The United States recognized the Federation of Nigeria in 1960, following its independence from the United Kingdom. A civil war which ended in January 1970 resulted in an estimated one to three million casualties. Following the 1999 inauguration of a civilian president, the U.S.-Nigerian relationship began to improve, as did cooperation on foreign policy goals such as regional peacekeeping.
Nigeria is the largest economy and most populous country in Africa. However, the gains from economic growth have been uneven with more than 60 percent of the population living in poverty. During March and April of 2015, for the first time in the country’s history, an opposition party won the presidency and control of the National Assembly in generally fair and transparent presidential, legislative, and state-level elections. Notwithstanding important steps forward on consolidating democracy, the country continues to face the formidable challenges of terrorist attacks, sectarian conflicts, and public mistrust of the government.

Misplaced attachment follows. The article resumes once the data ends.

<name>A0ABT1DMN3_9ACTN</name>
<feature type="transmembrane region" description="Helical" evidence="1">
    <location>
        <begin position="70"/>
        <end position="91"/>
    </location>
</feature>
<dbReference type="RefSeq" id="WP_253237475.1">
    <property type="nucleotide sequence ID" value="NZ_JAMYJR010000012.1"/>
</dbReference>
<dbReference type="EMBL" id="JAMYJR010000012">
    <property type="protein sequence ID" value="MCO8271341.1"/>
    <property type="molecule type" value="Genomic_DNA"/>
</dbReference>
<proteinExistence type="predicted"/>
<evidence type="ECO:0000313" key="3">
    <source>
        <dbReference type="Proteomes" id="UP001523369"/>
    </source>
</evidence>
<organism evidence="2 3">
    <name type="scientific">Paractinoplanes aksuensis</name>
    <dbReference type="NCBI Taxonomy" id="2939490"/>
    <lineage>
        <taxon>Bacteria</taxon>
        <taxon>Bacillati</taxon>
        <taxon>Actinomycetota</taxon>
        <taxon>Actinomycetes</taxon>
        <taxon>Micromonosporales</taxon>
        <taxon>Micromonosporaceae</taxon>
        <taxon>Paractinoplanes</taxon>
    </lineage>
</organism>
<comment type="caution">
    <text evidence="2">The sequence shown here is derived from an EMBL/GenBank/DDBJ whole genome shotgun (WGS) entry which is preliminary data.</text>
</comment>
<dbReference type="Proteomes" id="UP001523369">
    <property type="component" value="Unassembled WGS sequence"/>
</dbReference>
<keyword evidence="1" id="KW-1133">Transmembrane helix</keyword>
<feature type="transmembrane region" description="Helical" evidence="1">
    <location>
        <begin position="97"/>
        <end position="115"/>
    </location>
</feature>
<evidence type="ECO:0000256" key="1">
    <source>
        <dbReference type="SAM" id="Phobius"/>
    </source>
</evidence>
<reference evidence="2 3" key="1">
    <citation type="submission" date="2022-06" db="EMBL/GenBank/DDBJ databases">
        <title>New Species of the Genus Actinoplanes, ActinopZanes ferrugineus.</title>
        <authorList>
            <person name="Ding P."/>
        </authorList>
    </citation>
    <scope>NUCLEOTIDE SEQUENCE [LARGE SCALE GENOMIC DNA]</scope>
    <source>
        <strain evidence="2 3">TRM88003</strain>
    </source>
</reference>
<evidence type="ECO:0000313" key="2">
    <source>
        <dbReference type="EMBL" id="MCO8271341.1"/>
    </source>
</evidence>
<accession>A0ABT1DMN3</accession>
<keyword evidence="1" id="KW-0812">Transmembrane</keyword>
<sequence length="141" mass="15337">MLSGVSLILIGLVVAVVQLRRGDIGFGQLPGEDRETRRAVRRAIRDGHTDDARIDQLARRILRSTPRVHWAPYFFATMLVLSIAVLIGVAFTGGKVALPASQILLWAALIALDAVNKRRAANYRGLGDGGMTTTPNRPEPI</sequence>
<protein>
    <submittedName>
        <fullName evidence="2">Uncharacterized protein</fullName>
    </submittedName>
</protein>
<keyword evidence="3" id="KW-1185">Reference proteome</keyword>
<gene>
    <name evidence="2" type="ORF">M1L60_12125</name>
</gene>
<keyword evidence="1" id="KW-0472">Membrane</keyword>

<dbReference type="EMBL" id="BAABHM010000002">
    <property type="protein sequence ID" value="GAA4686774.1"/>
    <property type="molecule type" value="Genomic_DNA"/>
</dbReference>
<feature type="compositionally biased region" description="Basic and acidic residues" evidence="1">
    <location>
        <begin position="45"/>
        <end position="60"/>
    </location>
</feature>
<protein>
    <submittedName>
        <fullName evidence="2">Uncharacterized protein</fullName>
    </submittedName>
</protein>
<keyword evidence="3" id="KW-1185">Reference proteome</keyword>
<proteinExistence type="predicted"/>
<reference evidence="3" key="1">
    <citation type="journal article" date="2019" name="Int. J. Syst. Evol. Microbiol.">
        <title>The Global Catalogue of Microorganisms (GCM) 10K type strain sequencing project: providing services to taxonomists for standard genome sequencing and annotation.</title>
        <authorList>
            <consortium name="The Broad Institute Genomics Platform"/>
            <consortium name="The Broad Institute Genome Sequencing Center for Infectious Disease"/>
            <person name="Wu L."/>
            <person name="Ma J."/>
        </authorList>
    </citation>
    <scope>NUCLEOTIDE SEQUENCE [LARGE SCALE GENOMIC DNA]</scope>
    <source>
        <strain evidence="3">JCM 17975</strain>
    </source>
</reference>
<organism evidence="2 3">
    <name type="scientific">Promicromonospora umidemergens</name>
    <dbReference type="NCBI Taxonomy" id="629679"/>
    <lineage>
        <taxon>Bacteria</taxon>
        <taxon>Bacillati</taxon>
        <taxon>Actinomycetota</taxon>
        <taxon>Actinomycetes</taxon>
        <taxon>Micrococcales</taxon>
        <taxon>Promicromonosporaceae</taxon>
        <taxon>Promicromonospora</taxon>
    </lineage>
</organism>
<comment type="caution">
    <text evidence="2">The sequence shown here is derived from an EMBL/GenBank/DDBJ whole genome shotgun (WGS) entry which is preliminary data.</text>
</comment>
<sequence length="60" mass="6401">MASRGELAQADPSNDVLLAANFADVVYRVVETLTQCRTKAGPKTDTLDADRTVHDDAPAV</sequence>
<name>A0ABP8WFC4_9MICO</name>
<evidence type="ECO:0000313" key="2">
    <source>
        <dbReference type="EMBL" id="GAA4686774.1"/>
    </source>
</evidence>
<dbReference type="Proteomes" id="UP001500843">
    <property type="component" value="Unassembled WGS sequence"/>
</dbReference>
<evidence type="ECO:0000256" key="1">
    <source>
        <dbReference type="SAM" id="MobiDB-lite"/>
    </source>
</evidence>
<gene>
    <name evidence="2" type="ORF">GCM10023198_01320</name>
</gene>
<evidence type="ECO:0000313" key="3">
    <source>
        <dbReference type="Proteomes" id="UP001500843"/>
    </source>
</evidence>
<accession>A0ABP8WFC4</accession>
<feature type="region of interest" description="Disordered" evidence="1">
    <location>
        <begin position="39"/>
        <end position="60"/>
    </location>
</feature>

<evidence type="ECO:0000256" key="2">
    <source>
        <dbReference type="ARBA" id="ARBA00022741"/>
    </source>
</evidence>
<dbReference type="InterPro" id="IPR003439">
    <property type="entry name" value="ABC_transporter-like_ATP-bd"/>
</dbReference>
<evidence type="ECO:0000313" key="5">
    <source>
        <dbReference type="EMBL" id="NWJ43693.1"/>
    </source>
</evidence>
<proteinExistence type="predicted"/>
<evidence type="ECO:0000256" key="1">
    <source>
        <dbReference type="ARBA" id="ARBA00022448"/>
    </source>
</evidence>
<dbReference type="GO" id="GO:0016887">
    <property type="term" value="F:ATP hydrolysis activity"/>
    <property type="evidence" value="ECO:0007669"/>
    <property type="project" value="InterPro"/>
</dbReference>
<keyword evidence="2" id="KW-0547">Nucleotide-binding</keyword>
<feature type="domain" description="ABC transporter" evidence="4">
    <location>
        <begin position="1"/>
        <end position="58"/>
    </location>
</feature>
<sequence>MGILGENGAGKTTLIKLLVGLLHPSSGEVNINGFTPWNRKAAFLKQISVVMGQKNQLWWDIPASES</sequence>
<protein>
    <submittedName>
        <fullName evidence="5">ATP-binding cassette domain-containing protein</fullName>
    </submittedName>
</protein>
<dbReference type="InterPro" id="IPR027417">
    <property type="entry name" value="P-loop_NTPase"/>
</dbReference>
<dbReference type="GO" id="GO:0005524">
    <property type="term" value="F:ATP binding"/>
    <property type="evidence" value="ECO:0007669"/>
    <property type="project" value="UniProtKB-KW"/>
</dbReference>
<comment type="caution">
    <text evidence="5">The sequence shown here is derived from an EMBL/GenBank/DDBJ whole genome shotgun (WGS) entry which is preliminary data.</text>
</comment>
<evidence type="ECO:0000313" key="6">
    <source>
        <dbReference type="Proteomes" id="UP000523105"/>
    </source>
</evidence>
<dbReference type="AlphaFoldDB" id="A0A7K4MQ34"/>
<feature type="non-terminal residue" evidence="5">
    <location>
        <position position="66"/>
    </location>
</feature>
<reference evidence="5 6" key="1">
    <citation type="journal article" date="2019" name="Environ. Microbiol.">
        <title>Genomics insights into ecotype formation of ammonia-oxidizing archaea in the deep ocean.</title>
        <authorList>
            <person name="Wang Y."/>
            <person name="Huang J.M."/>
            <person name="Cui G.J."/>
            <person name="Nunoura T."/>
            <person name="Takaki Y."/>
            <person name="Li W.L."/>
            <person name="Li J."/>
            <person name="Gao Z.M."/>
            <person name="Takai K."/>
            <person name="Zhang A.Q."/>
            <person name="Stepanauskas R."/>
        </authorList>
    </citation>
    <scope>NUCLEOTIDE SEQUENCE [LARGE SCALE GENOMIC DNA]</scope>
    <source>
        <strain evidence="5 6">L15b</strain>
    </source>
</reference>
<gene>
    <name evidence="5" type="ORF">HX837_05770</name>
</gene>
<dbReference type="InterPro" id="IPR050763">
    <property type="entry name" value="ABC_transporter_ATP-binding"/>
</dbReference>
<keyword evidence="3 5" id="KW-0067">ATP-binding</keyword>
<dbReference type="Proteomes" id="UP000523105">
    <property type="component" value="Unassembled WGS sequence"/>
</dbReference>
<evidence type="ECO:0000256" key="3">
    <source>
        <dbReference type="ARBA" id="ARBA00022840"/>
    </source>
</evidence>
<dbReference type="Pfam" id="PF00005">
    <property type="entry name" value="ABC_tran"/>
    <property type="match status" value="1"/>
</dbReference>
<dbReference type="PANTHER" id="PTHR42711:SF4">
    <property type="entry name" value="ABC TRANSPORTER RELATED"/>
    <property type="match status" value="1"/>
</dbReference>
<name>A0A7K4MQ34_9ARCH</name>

U.S. policy is focused on key areas of mutual interest, including good governance, transparency, and integrity; energy and investment; regional security; and agriculture and food security. U.S. assistance aims to reinforce local and national systems; build institutional capacity in the provision of health and education services; and support improvements in agricultural productivity, job expansion in the rural sector, and increased supplies of clean energy. Today the U.S. embassy is in Abuja. There is also a U.S. Consulate General in Lagos. For more information on our relationship with Nigeria, please click here.
Source, United States Department of State, Office of the Historian and Bureau of African Affairs.